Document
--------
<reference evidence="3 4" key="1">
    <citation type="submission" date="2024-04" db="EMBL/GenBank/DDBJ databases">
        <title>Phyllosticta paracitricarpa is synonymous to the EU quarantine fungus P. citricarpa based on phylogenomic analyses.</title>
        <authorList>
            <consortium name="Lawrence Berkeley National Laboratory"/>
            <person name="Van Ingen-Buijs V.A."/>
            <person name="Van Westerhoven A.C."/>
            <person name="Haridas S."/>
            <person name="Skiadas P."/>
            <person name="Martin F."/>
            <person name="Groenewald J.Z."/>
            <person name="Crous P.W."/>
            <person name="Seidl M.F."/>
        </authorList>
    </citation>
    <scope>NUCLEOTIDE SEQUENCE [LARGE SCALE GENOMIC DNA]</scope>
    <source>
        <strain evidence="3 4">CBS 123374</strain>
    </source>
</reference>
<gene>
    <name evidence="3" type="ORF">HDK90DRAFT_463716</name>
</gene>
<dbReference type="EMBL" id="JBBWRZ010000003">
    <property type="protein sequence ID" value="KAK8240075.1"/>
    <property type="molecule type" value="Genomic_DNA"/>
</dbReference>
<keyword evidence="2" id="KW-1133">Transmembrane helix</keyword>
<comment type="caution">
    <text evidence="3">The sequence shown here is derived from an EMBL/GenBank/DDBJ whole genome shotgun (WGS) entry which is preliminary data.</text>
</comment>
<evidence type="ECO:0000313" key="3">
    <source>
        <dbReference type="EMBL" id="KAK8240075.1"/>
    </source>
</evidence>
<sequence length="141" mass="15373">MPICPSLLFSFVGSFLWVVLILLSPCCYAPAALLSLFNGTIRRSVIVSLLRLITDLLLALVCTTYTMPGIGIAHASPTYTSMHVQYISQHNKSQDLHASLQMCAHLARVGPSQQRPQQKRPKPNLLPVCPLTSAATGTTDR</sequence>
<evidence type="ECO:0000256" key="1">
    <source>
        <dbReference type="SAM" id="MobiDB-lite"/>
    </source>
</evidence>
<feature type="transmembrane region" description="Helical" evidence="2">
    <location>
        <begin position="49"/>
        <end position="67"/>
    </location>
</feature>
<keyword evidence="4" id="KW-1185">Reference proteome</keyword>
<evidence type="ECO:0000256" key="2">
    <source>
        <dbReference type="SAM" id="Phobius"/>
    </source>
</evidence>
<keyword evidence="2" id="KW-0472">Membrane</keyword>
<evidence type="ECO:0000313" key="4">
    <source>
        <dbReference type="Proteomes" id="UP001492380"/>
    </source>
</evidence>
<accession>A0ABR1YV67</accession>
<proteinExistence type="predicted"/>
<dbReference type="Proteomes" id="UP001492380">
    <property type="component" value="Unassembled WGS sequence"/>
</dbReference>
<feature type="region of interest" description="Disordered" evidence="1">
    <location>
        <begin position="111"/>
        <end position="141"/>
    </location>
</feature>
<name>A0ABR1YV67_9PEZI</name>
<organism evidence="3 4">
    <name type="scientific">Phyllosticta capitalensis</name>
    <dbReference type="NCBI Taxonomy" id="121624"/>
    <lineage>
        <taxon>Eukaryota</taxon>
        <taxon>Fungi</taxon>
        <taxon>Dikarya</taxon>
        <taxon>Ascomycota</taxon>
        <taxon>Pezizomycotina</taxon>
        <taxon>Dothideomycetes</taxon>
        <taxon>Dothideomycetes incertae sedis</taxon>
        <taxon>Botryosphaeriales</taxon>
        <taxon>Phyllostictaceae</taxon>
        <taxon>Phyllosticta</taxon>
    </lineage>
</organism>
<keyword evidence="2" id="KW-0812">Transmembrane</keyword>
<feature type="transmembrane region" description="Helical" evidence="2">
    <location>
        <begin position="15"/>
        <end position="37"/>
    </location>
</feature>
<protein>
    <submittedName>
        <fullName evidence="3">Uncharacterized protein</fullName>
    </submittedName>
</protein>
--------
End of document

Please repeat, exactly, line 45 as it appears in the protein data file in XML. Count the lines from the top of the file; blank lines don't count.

        <begin position="49"/>